POORER areas have suffered an ‘unprecedented rise’ in infant mortality in the last five years, a new report reveals.
While more affluent regions of England were ‘unaffected’, there has been a ‘sustained’ yearly increase of 24 infant deaths per 100,000 live births in the most deprived parts of the country between 2014 and 2017.
Liverpool University’s Prof David Taylor-Robinson said the analysis suggested about a third of the increase in those years may be attributed to rising child poverty.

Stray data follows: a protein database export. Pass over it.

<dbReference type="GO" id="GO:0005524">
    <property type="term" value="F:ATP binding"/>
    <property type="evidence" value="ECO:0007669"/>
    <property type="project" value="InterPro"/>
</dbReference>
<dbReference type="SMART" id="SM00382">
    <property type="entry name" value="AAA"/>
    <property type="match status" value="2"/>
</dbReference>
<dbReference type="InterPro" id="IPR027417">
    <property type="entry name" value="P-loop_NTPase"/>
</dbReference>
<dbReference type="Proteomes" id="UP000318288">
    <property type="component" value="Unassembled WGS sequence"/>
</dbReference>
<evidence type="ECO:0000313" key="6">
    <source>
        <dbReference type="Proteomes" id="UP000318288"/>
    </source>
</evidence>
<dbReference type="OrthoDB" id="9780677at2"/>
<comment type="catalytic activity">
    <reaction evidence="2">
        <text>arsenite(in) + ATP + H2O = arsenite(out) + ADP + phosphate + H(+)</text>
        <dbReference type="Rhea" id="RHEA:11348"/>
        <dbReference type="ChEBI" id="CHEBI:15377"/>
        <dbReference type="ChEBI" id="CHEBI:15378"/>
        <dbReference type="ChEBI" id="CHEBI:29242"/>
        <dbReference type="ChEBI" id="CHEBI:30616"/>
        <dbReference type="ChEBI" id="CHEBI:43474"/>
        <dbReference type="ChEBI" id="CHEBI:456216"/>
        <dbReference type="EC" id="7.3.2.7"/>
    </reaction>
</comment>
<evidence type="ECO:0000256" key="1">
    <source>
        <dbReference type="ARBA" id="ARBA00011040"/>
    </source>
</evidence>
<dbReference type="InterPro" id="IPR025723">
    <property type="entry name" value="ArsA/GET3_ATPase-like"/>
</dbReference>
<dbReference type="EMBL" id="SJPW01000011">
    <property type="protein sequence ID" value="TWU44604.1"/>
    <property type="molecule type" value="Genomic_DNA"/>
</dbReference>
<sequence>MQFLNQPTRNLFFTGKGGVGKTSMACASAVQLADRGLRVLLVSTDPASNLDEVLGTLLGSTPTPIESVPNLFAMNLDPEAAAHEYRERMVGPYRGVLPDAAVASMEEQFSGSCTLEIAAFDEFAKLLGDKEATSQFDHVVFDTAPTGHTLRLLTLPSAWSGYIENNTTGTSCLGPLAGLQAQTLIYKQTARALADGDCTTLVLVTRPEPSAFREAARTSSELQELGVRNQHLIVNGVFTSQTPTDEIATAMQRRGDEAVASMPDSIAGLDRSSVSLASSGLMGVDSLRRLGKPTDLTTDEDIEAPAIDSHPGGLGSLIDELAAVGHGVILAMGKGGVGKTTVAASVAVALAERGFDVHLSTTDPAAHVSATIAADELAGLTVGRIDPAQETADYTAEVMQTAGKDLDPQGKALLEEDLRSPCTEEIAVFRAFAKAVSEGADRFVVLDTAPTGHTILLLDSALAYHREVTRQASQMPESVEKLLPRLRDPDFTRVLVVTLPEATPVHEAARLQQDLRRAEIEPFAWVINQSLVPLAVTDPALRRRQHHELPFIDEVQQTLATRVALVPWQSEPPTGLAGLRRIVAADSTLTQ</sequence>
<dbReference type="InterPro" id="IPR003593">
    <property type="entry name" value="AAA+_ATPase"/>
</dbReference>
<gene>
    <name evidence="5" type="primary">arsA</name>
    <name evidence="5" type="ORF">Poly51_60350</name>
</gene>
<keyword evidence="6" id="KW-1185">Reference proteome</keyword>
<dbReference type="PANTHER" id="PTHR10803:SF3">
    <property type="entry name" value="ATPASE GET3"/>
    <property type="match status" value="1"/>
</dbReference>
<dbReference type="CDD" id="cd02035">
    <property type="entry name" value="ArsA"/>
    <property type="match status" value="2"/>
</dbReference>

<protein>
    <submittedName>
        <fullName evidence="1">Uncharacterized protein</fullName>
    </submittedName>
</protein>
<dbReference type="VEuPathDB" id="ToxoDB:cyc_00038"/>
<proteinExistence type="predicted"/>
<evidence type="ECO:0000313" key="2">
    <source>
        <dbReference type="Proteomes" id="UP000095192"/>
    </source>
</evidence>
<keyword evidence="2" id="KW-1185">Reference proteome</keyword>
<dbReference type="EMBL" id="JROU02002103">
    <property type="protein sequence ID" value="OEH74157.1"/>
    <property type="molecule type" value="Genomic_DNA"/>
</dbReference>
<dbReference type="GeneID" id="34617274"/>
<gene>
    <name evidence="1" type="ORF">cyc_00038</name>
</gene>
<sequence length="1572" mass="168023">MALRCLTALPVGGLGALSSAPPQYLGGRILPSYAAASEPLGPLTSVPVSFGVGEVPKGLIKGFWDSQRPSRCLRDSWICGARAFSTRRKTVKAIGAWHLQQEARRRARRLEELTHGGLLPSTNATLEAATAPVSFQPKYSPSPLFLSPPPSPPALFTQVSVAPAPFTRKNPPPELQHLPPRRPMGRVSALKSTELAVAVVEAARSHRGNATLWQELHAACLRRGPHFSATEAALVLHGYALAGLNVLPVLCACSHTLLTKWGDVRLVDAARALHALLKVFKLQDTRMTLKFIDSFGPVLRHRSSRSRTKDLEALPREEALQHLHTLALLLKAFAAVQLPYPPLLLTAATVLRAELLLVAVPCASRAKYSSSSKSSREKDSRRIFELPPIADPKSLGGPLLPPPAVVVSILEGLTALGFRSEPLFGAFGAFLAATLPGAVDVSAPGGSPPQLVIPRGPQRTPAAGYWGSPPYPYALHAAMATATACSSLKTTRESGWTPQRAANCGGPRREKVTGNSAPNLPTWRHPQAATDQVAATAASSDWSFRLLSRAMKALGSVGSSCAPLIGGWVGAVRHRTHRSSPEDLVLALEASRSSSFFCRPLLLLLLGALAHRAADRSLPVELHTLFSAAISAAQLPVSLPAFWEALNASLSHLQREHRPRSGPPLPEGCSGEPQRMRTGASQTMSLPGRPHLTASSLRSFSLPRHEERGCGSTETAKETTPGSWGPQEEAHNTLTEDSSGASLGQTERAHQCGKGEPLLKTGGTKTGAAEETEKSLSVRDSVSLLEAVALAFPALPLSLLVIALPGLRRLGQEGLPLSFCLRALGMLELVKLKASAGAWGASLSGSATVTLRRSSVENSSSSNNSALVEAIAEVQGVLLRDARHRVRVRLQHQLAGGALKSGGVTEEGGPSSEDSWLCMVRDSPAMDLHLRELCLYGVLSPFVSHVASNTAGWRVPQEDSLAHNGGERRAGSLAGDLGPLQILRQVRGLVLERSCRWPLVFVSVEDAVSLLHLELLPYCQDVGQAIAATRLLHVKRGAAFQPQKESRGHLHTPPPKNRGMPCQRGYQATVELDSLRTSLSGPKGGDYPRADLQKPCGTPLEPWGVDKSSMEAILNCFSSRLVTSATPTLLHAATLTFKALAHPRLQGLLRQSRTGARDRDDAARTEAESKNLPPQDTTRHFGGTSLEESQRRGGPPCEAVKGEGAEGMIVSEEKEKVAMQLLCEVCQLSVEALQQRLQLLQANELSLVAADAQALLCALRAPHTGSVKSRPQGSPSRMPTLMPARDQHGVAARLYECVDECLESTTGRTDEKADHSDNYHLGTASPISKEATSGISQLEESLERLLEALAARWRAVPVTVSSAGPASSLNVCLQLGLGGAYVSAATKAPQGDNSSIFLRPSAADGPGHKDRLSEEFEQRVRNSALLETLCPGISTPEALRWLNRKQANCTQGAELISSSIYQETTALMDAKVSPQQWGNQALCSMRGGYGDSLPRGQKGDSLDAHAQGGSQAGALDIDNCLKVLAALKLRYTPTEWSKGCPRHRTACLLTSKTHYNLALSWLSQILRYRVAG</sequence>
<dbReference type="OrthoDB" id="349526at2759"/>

‘These findings are really concerning given that child poverty is rising,’ he said.
‘It is time for the government to reverse this trend establishing a welfare system that protects children from poverty.’
The research, published in BMJ Open, found there were 572 more infant deaths in the three years between 2014 and 2017 than would have been previously expected based on trends.
Helen Barnard, of the Joseph Rowntree Foundation, said wealth disparities impacted on mortality rates throughout children’s lives.
‘We cannot stand by while a child born in the wealthiest parts of our country can expect nearly two decades longer of healthy life than a child born in the most deprived parts. We need to see action to solve poverty,’ she added.